One of the most common critiques of for-profit prisons is that the industry's goals of maximizing profits are at odds with the traditional goals of the criminal justice system, such as offender rehabilitation, reducing recidivism rates, increasing public safety, and lowering crime rates.
The GEO Group, Inc. (GEO), formerly known as Wackenhut Corrections Corporation, "is the world's leading provider of correctional, detention, and community reentry services with 95 facilities, approximately 72,000 beds, and 18,000 employees around the globe," says the corporate website. It is the second-largest for-profit prison operator in the United States, behind Corrections Corporation of America (CCA). The company was founded in 1984 and is headquartered in Boca Raton, Florida.
Since its founding nearly 30 years ago, GEO Group has profited from federal and state policies that have led to a dramatic rise in incarceration and detention in the United States -- an increase of more than 500 percent over the past thirty years. As of 2011, around half of all prisoners in state facilities were there for nonviolent crimes, and half of inmates in federal prisons were serving time for drug offenses.
Studies have shown that for many offenses, incarceration has little if any impact on public safety, and that time in prison actually increases a person's likelihood of committing more crimes.
According to the Justice Policy Institute: "While private prison companies may try to present themselves as just meeting existing 'demand' for prison beds and responding to current 'market' conditions, in fact they have worked hard over the past decade to create markets for their product."
Although it claims that it has not lobbied for bills that extend or increase sentences for prisoners, for many years GEO Group participated in the task force of the American Legislative Exchange Council (ALEC) that pushed bills that lengthened time in prison, such as so-called “truth-in-sentencing" and “three strikes” legislation, as models for states to adopt across the nation.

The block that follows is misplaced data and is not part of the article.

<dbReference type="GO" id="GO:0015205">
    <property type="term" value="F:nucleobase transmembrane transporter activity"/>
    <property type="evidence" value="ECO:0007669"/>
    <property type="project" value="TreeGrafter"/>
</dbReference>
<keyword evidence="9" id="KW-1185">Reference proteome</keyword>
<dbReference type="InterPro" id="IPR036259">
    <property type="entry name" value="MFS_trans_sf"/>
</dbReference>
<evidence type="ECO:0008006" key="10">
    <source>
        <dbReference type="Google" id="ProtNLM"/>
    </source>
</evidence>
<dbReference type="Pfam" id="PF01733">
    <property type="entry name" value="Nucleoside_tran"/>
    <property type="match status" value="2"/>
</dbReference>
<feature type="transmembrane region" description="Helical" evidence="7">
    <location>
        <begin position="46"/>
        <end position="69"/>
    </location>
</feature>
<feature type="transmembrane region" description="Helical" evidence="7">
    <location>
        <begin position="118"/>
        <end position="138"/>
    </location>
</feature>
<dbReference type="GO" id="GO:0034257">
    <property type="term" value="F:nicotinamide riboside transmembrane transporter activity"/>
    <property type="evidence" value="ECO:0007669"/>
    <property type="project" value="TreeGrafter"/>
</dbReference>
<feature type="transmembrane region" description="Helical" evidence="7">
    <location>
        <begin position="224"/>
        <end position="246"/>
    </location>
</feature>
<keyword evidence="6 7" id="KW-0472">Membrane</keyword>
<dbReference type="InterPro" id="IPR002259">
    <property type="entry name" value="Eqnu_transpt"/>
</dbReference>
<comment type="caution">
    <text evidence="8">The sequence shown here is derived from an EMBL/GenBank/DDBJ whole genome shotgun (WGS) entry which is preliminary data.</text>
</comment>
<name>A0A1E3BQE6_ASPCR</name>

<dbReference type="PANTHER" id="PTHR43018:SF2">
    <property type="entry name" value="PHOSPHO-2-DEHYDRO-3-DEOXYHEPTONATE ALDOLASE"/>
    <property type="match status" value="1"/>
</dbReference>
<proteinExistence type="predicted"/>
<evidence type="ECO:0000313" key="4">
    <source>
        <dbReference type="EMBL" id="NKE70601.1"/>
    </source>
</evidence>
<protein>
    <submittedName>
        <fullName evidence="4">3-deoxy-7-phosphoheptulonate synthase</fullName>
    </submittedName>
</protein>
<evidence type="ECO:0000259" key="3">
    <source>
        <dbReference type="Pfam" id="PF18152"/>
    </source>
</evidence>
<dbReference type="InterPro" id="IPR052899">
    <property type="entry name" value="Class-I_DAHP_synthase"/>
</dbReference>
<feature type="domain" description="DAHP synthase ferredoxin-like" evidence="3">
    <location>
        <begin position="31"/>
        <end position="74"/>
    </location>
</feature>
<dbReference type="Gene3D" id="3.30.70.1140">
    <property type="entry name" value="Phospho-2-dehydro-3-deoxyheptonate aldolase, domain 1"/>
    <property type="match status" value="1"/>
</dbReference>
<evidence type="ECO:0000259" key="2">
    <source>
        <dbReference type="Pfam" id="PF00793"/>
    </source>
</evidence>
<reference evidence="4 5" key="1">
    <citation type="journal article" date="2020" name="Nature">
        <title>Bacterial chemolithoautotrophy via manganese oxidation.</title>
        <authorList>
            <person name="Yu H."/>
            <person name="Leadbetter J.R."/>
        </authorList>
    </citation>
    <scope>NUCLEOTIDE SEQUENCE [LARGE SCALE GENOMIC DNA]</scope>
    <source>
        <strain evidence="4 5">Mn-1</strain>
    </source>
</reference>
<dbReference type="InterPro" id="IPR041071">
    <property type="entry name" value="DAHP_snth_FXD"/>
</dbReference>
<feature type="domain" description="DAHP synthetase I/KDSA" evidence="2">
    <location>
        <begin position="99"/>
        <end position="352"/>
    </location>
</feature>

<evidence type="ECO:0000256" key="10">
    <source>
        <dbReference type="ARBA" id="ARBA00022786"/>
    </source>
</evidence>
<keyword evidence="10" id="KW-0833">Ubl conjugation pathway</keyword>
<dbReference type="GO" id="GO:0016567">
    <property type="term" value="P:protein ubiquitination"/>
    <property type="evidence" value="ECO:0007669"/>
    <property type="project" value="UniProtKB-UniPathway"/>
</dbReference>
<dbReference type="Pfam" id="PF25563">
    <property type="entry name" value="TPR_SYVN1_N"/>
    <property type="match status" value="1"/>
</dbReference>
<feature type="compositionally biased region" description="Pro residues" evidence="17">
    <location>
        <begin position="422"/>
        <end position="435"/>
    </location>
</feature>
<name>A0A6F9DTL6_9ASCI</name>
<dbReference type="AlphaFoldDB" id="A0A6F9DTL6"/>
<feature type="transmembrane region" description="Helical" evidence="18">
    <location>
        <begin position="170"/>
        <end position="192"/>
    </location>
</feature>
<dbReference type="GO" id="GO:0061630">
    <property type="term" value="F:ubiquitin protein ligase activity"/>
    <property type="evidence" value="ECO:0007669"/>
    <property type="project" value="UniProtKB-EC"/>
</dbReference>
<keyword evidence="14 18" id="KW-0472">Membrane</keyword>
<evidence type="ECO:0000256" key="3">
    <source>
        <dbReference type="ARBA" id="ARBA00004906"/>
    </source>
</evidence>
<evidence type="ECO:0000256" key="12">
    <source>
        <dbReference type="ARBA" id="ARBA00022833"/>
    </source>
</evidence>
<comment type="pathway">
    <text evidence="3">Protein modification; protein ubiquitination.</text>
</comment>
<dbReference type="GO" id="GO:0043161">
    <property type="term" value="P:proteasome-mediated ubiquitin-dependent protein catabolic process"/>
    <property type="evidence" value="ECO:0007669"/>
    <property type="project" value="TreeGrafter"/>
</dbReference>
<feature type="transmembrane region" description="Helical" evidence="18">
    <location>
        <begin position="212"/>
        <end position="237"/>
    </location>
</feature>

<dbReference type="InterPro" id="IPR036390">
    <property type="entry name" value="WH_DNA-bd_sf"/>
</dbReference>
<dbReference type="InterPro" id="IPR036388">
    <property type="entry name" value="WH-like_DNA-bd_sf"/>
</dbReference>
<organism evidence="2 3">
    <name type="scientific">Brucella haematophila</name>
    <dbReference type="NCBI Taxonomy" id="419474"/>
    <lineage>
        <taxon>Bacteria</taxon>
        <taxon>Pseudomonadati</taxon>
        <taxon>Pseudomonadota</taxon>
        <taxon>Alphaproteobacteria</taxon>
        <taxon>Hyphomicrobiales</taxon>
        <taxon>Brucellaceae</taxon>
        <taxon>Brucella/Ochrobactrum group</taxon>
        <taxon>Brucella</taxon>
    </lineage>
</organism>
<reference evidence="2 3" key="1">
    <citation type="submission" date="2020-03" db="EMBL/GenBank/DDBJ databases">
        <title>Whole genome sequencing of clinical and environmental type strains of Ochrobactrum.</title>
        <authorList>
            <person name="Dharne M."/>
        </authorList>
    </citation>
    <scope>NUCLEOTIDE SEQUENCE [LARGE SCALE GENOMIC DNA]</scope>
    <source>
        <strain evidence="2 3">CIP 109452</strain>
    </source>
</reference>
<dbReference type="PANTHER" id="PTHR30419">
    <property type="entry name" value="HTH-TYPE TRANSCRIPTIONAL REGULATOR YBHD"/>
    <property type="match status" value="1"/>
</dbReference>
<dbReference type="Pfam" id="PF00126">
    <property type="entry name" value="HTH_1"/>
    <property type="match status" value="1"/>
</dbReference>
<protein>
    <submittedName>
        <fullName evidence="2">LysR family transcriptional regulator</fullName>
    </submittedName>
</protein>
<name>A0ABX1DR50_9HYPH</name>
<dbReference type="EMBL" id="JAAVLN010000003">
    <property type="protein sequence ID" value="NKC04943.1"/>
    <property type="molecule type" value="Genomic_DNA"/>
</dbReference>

There is no doubt that GEO is raking in the big bucks for its executives. According to SEC filings, from 2008-2012 CEO George C. Zoley's compensation was an eye-popping $22,315,704, almost all this garnered from U.S. taxpayers.
But what are the for-profit prisons delivering for these big bucks? GEO's cost-cutting measures have been criticized for their relationship to inmate-on-inmate and guard-on-inmate (and vice-versa) violence which are many times a result of inadequate training, low pay, and high turnover of corrections staff as well as chronic understaffing. Further allegations of civil rights abuses and medical neglect have resulted in individual and class-action lawsuits brought against the company. For example, a spreadsheet of lawsuits complied by Private Corrections Working Group/Private Corrections Institute lists hundreds of lawsuits filed against GEO Group, many of which were settled before trial. The suits range from allegation of inmate death and abuse, excessive force, medical neglect as well as allegations of employment discrimination.
When comparing for-profit prisons with public, a nationwide study found that assaults on guards by inmates were 49 percent more frequent in private prisons than in government-run prisons. The same study revealed that assaults on fellow inmates were 65 percent more frequent in for-profit/private prisons. Another study concluded that, "Privately operated prisons appear to have systemic problems in maintaining secure facilities" concluding that for-profit/private prisons have significantly more escapes, homicides, assaults, and drug abuse compared to government-run prisons.
Many of these problems can be attributed to high employee turnover, inadequate training for officers, under-staffing, and miserable conditions experienced by the inmate population.
The supposed "cost savings" of for-profit prisons can result in inadequate medical care, abuse, and other civil rights violations against the persons incarcerated in these facilities. According to In the Public Interest, a comprehensive resource center on privatization and responsible contracting: "Incarceration for profit has caused many problems, as private companies fail to make decisions in the best interest of the inmates or the communities in which the prisons are located. Private prison companies have employed unqualified guards, resorted to excessive violence and cruelty to control inmates, and provided substandard medical care, resulting in unnecessary deaths. Prison privatization has led to numerous lawsuits and litigation, fines, and increased need for federal oversight, at great cost to taxpayers, communities, inmates and their families."
Allegations of Prisoner Abuse and Sexual Assault at GEO Group Adult and Juvenile Facilities
Below are just a few examples of lawsuits or other allegations asserting prisoner abuse and sexual assault.
Additional stories of withholding medical care resulting in death, and negligently allowing violence, riots and escapes in GEO-run facilities can be found in our full GEO Group corporate profile.
ACLU Lawsuit in Mississippi Alleges "Barbaric and Horrific" Conditions – In May 2013, inmates at East Mississippi Correctional Facility (EMCF), sued the state in U.S. District Court alleging "barbaric and horrific conditions" at the facility. GEO ran the facility from 1999 to 2012, but as of September 2013 it is run by Management and Training Corporation.